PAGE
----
The Lancaster Poetry Exchange featuring Eileen Kinch
The September gathering of the Lancaster Poetry Exchange was one I’d been looking forward to for a whole month. I got a brief preview at the August gathering, when Kinch read during the open reading. That she was announced as a featured poet was exciting. (“You guys need to come to this!” I’d commanded my fellow The Triangle editors. “She’ll impress you.”)
Eileen Kinch’s poetry feels like a sigh.
Entrenched in the faith of the Quakers, her stories echo with simple observations that reveal a complex history that so many people no longer think can exist.
For those (like me) who don’t know much about the Quaker faith, it’s easy to try and peg her as Mennonite or Amish. She wears a cloth covering with a shawl and blue skirt.
However, references to Billy Joel and other pop culture icons peppers Kinch’s writing, providing an interesting counterpoint to the preconceived notions common to people unfamiliar with her background. It becomes obvious that Kinch’s poetry doesn’t eschew the world like the various Anabaptist denominations might.
Even in a place like Lancaster County, where horse and buggies clip-clop along major roads, seeing things from a Quaker perspective feels new and exciting. Because while the poems hint at things easy recognizable, like parting hair or food on a table, it is described in a way that is disarming.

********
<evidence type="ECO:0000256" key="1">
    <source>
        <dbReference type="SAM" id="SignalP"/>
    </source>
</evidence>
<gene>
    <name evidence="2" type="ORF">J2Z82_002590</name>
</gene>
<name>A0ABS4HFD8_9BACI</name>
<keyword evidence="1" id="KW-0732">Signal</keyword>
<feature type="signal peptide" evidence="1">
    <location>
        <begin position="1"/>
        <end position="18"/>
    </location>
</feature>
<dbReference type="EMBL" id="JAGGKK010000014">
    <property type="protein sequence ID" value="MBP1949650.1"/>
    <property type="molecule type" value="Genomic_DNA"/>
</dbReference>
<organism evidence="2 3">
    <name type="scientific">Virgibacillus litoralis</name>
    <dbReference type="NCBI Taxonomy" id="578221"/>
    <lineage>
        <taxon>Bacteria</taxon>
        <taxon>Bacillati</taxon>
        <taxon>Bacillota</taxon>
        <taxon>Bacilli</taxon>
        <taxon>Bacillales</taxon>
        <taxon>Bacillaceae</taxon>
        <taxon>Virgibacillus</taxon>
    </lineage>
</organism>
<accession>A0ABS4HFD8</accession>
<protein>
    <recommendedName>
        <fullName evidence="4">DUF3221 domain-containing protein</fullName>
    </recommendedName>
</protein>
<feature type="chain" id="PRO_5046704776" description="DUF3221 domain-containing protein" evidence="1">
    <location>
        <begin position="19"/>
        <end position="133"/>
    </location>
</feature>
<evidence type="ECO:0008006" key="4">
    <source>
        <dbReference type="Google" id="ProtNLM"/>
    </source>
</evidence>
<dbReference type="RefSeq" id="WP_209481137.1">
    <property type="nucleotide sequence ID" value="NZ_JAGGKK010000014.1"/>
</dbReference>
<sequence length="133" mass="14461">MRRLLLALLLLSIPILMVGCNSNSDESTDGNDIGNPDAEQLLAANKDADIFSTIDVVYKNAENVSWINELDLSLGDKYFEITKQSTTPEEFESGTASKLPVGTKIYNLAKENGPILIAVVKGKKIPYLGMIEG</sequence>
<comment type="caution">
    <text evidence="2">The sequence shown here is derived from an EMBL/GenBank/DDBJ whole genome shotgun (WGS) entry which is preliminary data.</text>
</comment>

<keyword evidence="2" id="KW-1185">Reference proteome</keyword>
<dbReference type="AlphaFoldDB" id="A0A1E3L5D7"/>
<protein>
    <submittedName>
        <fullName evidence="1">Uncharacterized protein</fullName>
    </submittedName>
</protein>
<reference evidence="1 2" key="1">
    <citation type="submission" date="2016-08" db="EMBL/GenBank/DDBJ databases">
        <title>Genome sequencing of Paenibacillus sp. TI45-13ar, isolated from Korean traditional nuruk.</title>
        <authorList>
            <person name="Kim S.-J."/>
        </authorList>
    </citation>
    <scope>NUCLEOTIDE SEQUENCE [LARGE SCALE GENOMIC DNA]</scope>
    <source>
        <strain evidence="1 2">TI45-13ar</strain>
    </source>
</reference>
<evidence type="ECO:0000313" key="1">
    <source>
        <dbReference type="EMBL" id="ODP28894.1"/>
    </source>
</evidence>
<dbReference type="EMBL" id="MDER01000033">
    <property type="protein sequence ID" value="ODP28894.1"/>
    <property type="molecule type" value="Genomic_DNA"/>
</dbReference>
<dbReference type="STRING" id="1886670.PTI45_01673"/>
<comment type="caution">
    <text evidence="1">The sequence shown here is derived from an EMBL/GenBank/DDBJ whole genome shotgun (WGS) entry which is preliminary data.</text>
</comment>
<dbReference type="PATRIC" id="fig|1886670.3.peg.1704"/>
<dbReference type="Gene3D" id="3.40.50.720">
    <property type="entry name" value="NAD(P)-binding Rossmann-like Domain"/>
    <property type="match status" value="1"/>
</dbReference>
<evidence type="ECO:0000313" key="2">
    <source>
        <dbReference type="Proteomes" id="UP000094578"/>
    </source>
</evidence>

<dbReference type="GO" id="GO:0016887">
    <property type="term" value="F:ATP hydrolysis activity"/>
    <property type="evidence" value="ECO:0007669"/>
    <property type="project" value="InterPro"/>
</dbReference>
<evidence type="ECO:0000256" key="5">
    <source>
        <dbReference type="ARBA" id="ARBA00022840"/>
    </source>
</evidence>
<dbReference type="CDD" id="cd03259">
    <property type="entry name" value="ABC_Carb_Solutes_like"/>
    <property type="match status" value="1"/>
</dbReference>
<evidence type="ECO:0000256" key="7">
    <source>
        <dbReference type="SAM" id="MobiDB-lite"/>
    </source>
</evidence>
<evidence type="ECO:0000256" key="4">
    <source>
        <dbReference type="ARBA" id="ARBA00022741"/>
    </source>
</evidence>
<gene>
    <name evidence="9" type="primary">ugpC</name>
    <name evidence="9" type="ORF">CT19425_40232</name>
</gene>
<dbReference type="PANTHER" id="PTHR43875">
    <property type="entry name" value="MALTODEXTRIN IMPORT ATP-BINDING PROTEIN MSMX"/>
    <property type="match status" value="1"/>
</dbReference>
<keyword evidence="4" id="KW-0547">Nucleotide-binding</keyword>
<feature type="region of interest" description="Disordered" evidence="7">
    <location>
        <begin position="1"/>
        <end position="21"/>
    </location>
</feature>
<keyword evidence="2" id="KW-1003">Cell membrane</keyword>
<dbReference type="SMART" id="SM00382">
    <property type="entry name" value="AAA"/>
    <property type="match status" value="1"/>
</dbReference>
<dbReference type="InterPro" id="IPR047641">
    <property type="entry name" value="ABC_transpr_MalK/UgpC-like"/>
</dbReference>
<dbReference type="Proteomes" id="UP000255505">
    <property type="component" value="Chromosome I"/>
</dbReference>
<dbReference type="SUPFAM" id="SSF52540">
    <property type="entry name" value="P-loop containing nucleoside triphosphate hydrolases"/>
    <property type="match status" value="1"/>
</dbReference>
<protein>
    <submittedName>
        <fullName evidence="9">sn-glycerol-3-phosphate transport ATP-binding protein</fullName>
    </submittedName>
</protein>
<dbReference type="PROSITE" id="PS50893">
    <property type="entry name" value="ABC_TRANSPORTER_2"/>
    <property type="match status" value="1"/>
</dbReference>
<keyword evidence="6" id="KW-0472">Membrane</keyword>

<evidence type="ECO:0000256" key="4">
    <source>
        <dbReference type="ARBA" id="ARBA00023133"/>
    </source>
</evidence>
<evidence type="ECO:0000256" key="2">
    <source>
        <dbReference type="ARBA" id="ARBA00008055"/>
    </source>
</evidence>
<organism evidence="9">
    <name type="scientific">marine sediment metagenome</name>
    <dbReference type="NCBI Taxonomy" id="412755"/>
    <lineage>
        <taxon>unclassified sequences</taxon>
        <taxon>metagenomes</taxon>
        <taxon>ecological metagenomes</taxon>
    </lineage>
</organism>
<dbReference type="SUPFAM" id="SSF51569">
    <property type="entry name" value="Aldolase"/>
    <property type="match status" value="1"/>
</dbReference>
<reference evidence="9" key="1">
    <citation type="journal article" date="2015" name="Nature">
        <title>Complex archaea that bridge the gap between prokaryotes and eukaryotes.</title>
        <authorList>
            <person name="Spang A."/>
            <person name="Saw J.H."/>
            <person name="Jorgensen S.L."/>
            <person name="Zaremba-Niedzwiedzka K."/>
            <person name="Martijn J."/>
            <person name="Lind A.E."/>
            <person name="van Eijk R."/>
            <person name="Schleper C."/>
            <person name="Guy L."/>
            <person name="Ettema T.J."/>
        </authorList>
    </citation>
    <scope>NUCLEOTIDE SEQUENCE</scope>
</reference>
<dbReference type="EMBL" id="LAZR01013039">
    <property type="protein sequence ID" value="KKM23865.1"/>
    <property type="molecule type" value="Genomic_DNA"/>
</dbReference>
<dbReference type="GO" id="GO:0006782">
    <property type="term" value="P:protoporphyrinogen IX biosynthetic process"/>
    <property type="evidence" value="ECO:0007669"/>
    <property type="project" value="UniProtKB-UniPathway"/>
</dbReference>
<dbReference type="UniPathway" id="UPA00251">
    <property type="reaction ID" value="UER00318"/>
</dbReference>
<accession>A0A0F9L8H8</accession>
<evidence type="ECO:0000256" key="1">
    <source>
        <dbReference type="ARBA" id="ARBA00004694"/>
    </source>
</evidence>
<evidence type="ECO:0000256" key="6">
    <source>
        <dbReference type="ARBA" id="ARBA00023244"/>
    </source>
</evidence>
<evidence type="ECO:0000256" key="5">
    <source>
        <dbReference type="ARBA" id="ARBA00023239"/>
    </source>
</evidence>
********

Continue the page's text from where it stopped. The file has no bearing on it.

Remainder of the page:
The thrust of her poems reveal glimpses into the way Kinch sees and experiences the world. From simple anecdotes to wider observations about nature, Kinch conveys her poems with simple words intricately arranged for high impact. So many poets can write about nature, but they do it in a way that reveals nature. The effect of Kinch’s poetry, however, is one that reveals humanity, even through her nature descriptions.
For someone who read with little preamble, while gazing downward at her book, Kinch’s performance was surprisingly captivating. While her words do a great job of showcasing her stories, she knows how to present them in a way that gives them new life. Many of her poems feel serious on the page, but hearing her read them aloud draws out some subtle humor woven within. Her inflections, pauses, a quirk of the mouth, and quick glance at the audience all convey something important–whether intended or not.
While it may have been one of the more subdued performances I’ve seen at the Lancaster Poetry Exchange, it didn’t lack in impact. Kinch is one of the more interesting current voices in the Lancaster scene.
Eileen Kinch is reading again at the CityArts Gallery (118 W. Philadelphia St in York) on Sunday, October 27th at 1pm as a part of Pop-Up Reading Series.